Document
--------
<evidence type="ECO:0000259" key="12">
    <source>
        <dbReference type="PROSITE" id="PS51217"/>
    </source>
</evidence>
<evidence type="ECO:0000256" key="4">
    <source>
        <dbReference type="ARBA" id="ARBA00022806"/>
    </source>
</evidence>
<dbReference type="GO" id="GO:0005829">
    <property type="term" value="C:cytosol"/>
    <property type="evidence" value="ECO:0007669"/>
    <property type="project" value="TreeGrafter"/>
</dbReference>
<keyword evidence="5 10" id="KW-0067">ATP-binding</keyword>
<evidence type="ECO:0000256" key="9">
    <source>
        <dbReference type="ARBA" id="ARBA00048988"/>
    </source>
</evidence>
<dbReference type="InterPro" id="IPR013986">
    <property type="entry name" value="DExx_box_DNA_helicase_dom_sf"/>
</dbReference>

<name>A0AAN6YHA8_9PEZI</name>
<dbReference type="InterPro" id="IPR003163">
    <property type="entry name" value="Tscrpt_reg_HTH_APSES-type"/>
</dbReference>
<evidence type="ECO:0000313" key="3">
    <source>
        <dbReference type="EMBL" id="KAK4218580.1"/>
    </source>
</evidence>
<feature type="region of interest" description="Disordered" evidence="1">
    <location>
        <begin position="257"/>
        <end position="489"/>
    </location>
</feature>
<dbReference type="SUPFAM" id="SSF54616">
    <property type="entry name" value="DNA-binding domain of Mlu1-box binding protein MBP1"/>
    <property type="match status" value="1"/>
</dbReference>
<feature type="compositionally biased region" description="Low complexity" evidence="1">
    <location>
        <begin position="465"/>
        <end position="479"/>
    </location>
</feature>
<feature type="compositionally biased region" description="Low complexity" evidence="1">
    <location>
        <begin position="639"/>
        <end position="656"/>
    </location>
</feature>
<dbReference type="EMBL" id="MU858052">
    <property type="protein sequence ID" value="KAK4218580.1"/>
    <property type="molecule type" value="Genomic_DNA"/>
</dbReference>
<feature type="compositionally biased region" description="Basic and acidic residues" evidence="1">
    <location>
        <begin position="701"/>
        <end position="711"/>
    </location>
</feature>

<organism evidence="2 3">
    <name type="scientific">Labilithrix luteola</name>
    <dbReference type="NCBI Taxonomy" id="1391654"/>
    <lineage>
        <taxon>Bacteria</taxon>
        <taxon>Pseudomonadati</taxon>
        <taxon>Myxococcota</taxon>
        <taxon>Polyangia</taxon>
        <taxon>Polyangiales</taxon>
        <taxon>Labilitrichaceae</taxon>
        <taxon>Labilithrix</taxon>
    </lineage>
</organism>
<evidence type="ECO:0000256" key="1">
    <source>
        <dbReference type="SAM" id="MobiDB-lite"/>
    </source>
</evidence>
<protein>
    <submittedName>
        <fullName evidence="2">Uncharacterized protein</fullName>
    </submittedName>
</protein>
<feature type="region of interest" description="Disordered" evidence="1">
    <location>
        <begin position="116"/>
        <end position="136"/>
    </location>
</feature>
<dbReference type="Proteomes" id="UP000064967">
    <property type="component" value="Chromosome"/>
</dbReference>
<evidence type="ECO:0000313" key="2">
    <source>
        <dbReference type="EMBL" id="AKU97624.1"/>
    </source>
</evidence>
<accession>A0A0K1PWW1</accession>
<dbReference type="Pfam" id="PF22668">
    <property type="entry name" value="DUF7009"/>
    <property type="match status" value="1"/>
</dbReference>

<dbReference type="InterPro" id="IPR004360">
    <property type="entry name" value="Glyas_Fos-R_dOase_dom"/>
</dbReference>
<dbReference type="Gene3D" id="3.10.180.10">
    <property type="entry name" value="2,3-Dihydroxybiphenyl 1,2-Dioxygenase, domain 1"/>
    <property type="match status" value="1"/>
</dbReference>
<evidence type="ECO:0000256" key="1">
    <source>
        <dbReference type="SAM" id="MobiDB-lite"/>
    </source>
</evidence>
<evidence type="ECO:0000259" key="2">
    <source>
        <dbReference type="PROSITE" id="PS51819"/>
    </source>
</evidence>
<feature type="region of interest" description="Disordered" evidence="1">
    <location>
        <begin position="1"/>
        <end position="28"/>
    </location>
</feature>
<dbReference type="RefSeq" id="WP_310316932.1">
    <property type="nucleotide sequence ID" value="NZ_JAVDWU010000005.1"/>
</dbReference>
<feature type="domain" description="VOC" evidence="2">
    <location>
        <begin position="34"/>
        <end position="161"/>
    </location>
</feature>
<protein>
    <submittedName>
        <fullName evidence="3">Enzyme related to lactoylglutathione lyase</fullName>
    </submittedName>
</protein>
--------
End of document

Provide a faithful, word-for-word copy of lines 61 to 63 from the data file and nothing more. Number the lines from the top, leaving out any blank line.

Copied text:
    <location>
        <begin position="701"/>
        <end position="711"/>